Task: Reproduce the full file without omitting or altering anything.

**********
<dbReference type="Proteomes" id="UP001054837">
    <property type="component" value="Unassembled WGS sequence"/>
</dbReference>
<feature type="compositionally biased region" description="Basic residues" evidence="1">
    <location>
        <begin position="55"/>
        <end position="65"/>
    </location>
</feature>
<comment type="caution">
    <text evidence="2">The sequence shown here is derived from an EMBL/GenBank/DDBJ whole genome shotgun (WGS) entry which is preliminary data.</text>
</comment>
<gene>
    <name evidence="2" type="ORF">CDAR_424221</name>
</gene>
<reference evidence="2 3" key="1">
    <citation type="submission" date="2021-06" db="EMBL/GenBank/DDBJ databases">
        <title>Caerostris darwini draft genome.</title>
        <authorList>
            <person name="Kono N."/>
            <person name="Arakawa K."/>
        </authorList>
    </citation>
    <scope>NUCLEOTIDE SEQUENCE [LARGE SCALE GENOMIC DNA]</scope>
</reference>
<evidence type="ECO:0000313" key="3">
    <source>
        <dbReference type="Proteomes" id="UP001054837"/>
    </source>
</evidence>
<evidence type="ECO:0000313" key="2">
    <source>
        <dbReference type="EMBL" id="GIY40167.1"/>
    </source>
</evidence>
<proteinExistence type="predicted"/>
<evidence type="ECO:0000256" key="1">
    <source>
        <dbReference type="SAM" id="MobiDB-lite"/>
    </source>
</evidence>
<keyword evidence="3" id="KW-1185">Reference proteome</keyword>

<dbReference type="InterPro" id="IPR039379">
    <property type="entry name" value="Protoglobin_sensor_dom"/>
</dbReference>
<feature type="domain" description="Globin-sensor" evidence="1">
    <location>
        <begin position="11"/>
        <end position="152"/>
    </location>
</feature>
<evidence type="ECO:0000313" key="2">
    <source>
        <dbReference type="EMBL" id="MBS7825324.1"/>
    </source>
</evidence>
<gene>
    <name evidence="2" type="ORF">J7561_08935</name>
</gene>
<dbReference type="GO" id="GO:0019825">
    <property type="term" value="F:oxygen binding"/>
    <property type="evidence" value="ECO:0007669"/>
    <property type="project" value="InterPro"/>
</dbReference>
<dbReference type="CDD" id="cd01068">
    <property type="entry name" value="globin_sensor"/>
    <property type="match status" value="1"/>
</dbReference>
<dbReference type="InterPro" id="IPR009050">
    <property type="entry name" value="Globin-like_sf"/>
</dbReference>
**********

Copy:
<dbReference type="Proteomes" id="UP001054837">
    <property type="component" value="Unassembled WGS sequence"/>
</dbReference>
<feature type="compositionally biased region" description="Basic residues" evidence="1">
    <location>
        <begin position="55"/>
        <end position="65"/>
    </location>
</feature>
<comment type="caution">
    <text evidence="2">The sequence shown here is derived from an EMBL/GenBank/DDBJ whole genome shotgun (WGS) entry which is preliminary data.</text>
</comment>
<gene>
    <name evidence="2" type="ORF">CDAR_424221</name>
</gene>
<reference evidence="2 3" key="1">
    <citation type="submission" date="2021-06" db="EMBL/GenBank/DDBJ databases">
        <title>Caerostris darwini draft genome.</title>
        <authorList>
            <person name="Kono N."/>
            <person name="Arakawa K."/>
        </authorList>
    </citation>
    <scope>NUCLEOTIDE SEQUENCE [LARGE SCALE GENOMIC DNA]</scope>
</reference>
<evidence type="ECO:0000313" key="3">
    <source>
        <dbReference type="Proteomes" id="UP001054837"/>
    </source>
</evidence>
<evidence type="ECO:0000313" key="2">
    <source>
        <dbReference type="EMBL" id="GIY40167.1"/>
    </source>
</evidence>
<proteinExistence type="predicted"/>
<evidence type="ECO:0000256" key="1">
    <source>
        <dbReference type="SAM" id="MobiDB-lite"/>
    </source>
</evidence>
<keyword evidence="3" id="KW-1185">Reference proteome</keyword>

<dbReference type="InterPro" id="IPR039379">
    <property type="entry name" value="Protoglobin_sensor_dom"/>
</dbReference>
<feature type="domain" description="Globin-sensor" evidence="1">
    <location>
        <begin position="11"/>
        <end position="152"/>
    </location>
</feature>
<evidence type="ECO:0000313" key="2">
    <source>
        <dbReference type="EMBL" id="MBS7825324.1"/>
    </source>
</evidence>
<gene>
    <name evidence="2" type="ORF">J7561_08935</name>
</gene>
<dbReference type="GO" id="GO:0019825">
    <property type="term" value="F:oxygen binding"/>
    <property type="evidence" value="ECO:0007669"/>
    <property type="project" value="InterPro"/>
</dbReference>
<dbReference type="CDD" id="cd01068">
    <property type="entry name" value="globin_sensor"/>
    <property type="match status" value="1"/>
</dbReference>
<dbReference type="InterPro" id="IPR009050">
    <property type="entry name" value="Globin-like_sf"/>
</dbReference>